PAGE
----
Full-text · Article · Dec 2008 · Neuroscience
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    ABSTRACT: Traditional behavioral tests, such as the open field test, measure an animal's responsiveness to a novel environment. However, it is generally difficult to assess whether the behavioral response obtained from these tests relates to the expression level of motor activity and/or to avoidance of anxiogenic areas. Here, an automated home cage environment for mice was designed to obtain independent measures of motor activity levels and of sheltered feeding preference during three consecutive days. Chronic treatment with the anxiolytic drug chlordiazepoxide (5 and 10 mg/kg/day) in C57BL/6J mice reduced sheltered feeding preference without altering motor activity levels. Furthermore, two distinct chromosome substitution strains, derived from C57BL/6J (host strain) and A/J (donor strain) inbred strains, expressed either increased sheltering preference in females (chromosome 15) or reduced motor activity levels in females and males (chromosome 1) when compared to C57BL/6J. Longitudinal behavioral monitoring revealed that these phenotypic differences maintained after adaptation to the home cage. Thus, by using new automated behavioral phenotyping approaches, behavior can be dissociated into distinct behavioral domains (e.g., anxiety-related and motor activity domains) with different underlying genetic origin and pharmacological responsiveness.
    Full-text · Article · Sep 2008 · Behavioral Neuroscience
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    ABSTRACT: Behavioural Effects Of γ-MSH and ACTH(1-24)Influence of γ-MSH on β-Endorphin Effects in VivoInfluence of γ-MSH on β-Endorphin Effects in VitroPossible Mode of Action of γ-MSHConcluding RemarksReferencesDiscussionReferences
    No preview · Chapter · May 2008
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    Jan M van Ree · Douwe D Breimer

    Preview · Article · May 2008 · Trends in Pharmacological Sciences
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    ABSTRACT: Heavy ecstasy use has been associated with neurocognitive deficits in various behavioral and brain imaging studies. However, this association is not conclusive owing to the unavoidable confounding factor of polysubstance use. The present study, as part of the Netherlands XTC Toxicity study, investigated specific effects of ecstasy on working memory, attention, and associative memory, using functional magnetic resonance imaging (fMRI). A large sample (n=71) was carefully composed based on variation in the amount and type of drugs that were used. The sample included 33 heavy ecstasy users (mean 322 pills lifetime). Neurocognitive brain function in three domains: working memory, attention, and associative memory, was assessed with performance measures and fMRI. Independent effects of the use of ecstasy, amphetamine, cocaine, cannabis, alcohol, tobacco, and of gender and IQ were assessed and separated by means of multiple regression analyses. Use of ecstasy had no effect on working memory and attention, but drug use was associated with reduced associative memory performance. Multiple regression analysis showed that associative memory performance was affected by amphetamine much more than by ecstasy. Both drugs affected associative memory-related brain activity, but the effects were consistently in opposite directions, suggesting that different mechanisms are at play. This could be related to the different neurotransmitter systems these drugs predominantly act upon, that is, serotonin (ecstasy) vs dopamine (amphetamine) systems.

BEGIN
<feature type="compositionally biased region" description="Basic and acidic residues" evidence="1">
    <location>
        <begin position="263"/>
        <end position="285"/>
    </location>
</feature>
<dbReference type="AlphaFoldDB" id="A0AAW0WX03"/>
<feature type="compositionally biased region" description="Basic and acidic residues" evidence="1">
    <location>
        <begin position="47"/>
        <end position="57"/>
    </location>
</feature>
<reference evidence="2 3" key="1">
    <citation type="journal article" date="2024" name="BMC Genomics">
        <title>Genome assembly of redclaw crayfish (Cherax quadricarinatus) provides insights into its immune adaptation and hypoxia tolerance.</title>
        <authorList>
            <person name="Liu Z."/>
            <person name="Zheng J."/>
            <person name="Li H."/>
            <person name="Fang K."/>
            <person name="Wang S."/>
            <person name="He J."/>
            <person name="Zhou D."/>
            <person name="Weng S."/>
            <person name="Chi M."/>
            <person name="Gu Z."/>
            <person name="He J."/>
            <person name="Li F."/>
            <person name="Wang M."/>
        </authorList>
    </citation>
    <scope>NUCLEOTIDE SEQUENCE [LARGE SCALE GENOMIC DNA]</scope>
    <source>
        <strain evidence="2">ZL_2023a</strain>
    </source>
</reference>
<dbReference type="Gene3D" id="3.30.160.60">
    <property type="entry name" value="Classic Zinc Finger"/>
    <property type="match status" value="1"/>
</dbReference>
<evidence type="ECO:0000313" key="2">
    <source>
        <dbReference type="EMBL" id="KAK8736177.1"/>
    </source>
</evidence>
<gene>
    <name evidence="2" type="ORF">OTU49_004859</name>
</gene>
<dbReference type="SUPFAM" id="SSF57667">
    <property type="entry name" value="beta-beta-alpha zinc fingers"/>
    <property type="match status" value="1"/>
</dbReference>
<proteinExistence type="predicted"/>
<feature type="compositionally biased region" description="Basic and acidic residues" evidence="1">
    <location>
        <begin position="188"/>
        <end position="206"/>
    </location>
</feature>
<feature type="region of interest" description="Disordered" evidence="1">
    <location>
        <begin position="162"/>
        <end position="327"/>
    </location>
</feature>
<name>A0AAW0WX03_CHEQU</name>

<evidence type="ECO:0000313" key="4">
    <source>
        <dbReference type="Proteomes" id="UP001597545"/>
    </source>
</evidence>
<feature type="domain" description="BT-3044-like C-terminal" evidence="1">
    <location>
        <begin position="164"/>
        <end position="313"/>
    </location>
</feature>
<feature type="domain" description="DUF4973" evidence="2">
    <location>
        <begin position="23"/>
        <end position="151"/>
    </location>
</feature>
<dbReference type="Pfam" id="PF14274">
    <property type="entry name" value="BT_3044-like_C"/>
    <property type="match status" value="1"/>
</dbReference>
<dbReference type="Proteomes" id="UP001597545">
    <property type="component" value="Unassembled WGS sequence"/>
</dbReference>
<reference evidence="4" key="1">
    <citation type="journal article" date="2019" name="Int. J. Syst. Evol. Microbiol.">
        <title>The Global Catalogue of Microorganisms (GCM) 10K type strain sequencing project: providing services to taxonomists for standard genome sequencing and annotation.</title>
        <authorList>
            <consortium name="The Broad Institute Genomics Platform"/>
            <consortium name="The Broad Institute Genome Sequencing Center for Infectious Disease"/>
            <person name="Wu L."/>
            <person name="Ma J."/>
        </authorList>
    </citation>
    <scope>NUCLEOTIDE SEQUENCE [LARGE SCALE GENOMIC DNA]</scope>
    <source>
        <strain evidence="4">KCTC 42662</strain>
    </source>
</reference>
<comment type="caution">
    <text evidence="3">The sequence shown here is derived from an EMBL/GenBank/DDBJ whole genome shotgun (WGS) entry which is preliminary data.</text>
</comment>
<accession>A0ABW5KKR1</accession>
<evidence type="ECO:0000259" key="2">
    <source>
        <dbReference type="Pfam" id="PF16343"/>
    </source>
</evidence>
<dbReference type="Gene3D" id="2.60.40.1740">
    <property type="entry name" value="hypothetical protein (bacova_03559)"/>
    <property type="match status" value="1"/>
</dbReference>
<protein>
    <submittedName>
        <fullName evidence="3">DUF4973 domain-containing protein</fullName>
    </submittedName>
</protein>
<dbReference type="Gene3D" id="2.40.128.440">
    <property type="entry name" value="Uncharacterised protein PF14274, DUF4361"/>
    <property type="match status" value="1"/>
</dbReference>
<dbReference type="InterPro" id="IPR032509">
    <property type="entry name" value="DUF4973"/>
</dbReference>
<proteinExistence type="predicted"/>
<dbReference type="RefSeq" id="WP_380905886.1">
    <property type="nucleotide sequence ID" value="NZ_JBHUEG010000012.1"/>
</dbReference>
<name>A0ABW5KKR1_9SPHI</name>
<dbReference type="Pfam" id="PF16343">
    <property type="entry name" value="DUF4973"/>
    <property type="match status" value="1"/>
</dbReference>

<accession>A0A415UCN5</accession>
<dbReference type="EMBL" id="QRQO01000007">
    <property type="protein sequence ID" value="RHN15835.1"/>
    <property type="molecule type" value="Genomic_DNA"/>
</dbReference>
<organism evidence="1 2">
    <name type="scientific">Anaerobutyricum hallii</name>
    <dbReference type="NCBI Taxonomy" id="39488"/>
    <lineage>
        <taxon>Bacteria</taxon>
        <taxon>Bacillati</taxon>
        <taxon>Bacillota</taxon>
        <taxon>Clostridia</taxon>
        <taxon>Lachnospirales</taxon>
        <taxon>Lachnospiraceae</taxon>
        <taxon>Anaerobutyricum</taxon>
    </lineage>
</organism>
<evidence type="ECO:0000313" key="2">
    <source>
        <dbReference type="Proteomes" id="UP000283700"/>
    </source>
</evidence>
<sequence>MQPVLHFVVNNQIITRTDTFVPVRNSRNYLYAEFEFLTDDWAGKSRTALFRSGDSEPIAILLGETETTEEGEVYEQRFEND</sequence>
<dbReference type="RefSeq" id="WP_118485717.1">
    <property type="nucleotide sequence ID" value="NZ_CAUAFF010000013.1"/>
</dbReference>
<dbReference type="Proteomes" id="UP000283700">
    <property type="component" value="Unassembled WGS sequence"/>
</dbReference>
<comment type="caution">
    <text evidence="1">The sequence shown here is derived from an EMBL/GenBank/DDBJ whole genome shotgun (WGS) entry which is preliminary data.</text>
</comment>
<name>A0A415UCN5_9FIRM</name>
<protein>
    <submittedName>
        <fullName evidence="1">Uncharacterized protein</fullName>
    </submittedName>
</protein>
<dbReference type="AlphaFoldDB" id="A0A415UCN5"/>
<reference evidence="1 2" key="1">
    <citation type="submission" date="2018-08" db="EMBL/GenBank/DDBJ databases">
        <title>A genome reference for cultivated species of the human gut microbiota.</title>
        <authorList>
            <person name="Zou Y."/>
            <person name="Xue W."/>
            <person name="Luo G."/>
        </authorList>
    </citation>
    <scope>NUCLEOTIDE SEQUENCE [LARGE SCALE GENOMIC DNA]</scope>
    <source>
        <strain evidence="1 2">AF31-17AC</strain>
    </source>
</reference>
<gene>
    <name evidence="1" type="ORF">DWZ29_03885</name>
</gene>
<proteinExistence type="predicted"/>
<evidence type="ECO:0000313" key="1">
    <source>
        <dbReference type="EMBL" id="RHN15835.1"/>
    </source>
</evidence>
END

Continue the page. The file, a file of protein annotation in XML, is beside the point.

Full-text · Article · Feb 2008 · Neuropsychopharmacology
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    ABSTRACT: Het centrale zenuwstelsel bestaat uit het ruggenmerg en de hersenen. In dit hoofdstuk wordt eerst de bouw van deze twee organen besproken. In het kort worden ook de hersenzenuwen, de hersenvliezen en de liquor cerebrospinalis, en de vascularisatie van de hersenen behandeld. Hierna komt in de paragraaf ‘Sensibele vezelsystemen’ ter sprake hoe de impulsen, die via de zenuwen het ruggenmerg en de hersenstam bereiken, in het centrale zenuwstelsel worden verwerkt. Ten slotte wordt in de paragraaf ‘Motorische vezelsystemen’ besproken op welke wijze de hogere centra van het centrale zenuwstelsel invloed kunnen uitoefenen op de motoriek van het lichaam.
    No preview · Article · Jan 2008

Publication Stats

13k Citations
2,012.27 Total Impact Points


  • 1975-2014
    • Utrecht University
      • • Division of Pharmacology
      • • Department of Medical Oncology
      • • Department of Child and Adolescent Psychiatry
      • • Rudolf Magnus Institute
      Utrecht, Utrecht, Netherlands
  • 2013
    • Capital Medical University
      Peping, Beijing, China
  • 2003-2011
    • Netherlands Institute for Neuroscience
      Amsterdamo, North Holland, Netherlands
  • 1977-2011
    • University Medical Center Utrecht
      • • Department of Child and Adolescent Psychiatry
      • • Department of Neurosciences and Pharmacology
      • • Department of Psychiatry
      Utrecht, Utrecht, Netherlands
  • 2006
    • Medicines Evaluation Board, Netherlands
      Utrecht, Utrecht, Netherlands
    • Academisch Medisch Centrum Universiteit van Amsterdam
      • Department of Psychiatry
      Amsterdam, North Holland, Netherlands
  • 2005
    • Institute of Cytology and Genetics
      Novo-Nikolaevsk, Novosibirsk, Russia
  • 1991-2005
    • Netherlands Institute for Space Research, Utrecht
      Utrecht, Utrecht, Netherlands
  • 1993
    • Academic Medical Center (AMC)
      Amsterdamo, North Holland, Netherlands
  • 1989
    • Open Universiteit Nederland
      Heerlen, Limburg, Netherlands
  • 1983
    • University of Szeged
      Algyő, Csongrád, Hungary
    • Leiden University
      Leyden, South Holland, Netherlands